Mobile Phones for Women’s Empowerment

It’s amazing how prevalent the use of mobile phones has become in the developed world as well as the developing world. In communities where people may not have access to clean drinking water or electricity, you can still see mobile phone usage. It is estimated that there are around 3.9 billion mobile subscribers worldwide. (Informa Telecoms & Media 2011). What is even more amazing is what an impact these mobile phones are having on the developing world, especially the women.

Mobile phones are being used to empower women worldwide. In a article “Woman’s Empowerment? There’s an APP For That” the author, Alice Newton, recalls her time working in Madagascar, and how the women used their mobile phones to empower themselves. She saw mobile phones as “one of the most powerful tools for development” especially for women. Mobile phones allow women more economic opportunities. In many rural countries, women have very particular family commitments. By using mobile phones, these women can do their family duties and still have time to work. Without mobile phones, to communicate with customers, these women would have to walk long distances. Business owners can now receive mobile payments, without neglecting family duties. She also states that communicating through mobile phones improves the safety of these women because walking to meet customers can be very unsafe for women. They can also utilize mobile banking which allows women to save money and build credit.

Mobile phones are also great ways for women to receive information. There are apps and games that teach women’s health. They give information on pregnancy and sexual health. Women are often time unable to receive this information and can not care for themselves and their children as well as they could. They are also able to receive information on politics. This information keeps women from having to rely on others, and allows them to be more self-sufficient. Another important role of mobile phones for women that Newton mentioned was the use of mobile phones to combat domestic abuse. Domestic abuse is a common problem, and now women can connect directly with authorities.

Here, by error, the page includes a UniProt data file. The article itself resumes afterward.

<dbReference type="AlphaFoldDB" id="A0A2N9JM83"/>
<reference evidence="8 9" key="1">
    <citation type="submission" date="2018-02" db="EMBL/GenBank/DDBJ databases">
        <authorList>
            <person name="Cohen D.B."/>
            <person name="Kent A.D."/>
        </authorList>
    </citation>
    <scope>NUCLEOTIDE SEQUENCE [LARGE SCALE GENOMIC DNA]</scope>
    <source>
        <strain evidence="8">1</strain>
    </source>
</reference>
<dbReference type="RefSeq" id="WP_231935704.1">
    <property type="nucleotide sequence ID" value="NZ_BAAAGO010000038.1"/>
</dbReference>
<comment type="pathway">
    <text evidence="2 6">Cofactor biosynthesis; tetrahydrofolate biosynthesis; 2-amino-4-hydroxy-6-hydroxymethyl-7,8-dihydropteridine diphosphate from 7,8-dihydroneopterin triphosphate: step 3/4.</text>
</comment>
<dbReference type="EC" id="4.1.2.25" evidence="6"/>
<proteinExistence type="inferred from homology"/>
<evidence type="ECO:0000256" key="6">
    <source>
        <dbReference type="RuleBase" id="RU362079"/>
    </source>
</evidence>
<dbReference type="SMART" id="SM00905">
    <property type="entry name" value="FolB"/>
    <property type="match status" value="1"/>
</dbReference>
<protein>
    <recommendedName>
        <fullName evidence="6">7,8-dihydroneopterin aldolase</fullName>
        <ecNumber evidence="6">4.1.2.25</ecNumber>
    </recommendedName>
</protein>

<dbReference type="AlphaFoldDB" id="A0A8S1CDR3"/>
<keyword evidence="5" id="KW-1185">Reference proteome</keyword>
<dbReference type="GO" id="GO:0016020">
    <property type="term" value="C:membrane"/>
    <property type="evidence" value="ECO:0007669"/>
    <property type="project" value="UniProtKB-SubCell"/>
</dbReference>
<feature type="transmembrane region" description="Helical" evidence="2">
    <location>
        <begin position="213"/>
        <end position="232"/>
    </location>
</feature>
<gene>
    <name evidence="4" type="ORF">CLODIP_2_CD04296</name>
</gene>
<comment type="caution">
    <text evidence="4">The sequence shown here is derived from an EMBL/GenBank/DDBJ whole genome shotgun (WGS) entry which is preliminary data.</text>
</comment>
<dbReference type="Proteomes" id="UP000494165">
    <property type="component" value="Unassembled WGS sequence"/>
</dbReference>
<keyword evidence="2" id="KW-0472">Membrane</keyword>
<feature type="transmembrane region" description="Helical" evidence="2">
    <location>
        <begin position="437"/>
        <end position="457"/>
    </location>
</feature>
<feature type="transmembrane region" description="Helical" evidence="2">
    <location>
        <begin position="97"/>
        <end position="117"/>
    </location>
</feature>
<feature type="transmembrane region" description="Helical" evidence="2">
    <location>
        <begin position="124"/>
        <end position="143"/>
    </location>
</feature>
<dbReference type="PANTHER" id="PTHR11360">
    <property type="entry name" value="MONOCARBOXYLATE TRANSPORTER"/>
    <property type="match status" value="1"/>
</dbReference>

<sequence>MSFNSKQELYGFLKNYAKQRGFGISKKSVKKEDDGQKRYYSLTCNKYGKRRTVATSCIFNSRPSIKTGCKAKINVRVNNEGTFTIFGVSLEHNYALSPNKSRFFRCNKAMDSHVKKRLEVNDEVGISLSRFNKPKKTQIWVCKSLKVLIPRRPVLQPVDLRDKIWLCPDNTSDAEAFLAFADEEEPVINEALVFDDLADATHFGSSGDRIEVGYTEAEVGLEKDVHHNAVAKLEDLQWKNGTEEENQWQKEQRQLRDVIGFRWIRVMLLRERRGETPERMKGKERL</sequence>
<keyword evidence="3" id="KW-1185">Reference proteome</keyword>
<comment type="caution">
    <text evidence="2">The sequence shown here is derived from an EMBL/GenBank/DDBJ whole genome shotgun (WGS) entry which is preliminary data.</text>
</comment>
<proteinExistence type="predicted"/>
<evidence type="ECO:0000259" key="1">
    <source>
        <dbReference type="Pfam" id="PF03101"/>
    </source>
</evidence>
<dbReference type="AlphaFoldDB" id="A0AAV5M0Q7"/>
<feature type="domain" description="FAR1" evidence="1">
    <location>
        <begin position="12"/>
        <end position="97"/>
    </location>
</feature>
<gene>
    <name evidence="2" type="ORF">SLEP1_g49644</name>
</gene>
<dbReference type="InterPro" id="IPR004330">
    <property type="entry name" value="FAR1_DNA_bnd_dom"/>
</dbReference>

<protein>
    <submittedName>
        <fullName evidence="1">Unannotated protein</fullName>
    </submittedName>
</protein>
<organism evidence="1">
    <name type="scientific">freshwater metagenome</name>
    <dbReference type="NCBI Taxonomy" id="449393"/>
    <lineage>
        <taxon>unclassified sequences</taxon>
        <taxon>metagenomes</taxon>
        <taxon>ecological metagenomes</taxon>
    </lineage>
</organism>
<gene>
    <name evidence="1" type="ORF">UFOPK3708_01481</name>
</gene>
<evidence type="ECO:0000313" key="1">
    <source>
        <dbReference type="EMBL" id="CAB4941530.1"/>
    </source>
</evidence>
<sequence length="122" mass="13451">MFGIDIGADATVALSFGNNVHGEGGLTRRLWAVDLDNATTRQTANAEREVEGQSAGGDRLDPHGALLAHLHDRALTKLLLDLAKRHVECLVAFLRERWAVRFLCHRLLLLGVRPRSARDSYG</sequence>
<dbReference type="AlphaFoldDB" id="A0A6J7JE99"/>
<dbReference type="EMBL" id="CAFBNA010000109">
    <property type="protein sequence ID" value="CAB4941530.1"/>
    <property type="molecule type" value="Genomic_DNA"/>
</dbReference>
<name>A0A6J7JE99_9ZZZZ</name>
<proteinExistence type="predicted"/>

Though there has been an increase overall in phone usage in the developing world, there are still gender gaps. Newton states that “women are 21% less likely to own mobile phones, rising to 37% in some regions.”

Advertisements

2 responses to “Mobile Phones for Women’s Empowerment

  • jboleky

    I never even thought about the fact, that by simply having mobile phones, the technology itself could empower them. My thoughts after reading this article mainly revolved around, how as a development major could we get more phones to women sustainably? When dealing with soooo many cultural, social, and gender factors it would be very difficult to simply pass out phones to women without encountering resistance from any number of sources. and i would love if anyone reading this comment found any programs where they did just that, because the major problem seems to me; that even if someone got past all the social, cultural, technological and other factors both the men and the women would need to have a phone. Otherwise their could be jealousy or the man would just take it. Obviously I’m not an expert and simply thinking, your thoughts?

  • mjurczuk

    The blog post addressing the gender gap in mobile phone ownership in the developing world discusses the obstacles in giving women in the developing world communication technologies. Ideally, since knowledge is power,” mobile phones that provide all of the information you mentioned would be empowering. Perhaps given all this information, women in the developing world will be able to fight their own battle for gender equality, influencing the mindsets of the men in their world themselves, instead of the developed world trying to change their outlook for them. An intrinsically initiated social change would be much more effective than an imposed one.

Leave a Reply

Fill in your details below or click an icon to log in:

WordPress.com Logo

You are commenting using your WordPress.com account. Log Out / Change )

Twitter picture

You are commenting using your Twitter account. Log Out / Change )

Facebook photo

You are commenting using your Facebook account. Log Out / Change )

Google+ photo

You are commenting using your Google+ account. Log Out / Change )

Connecting to %s

%d bloggers like this: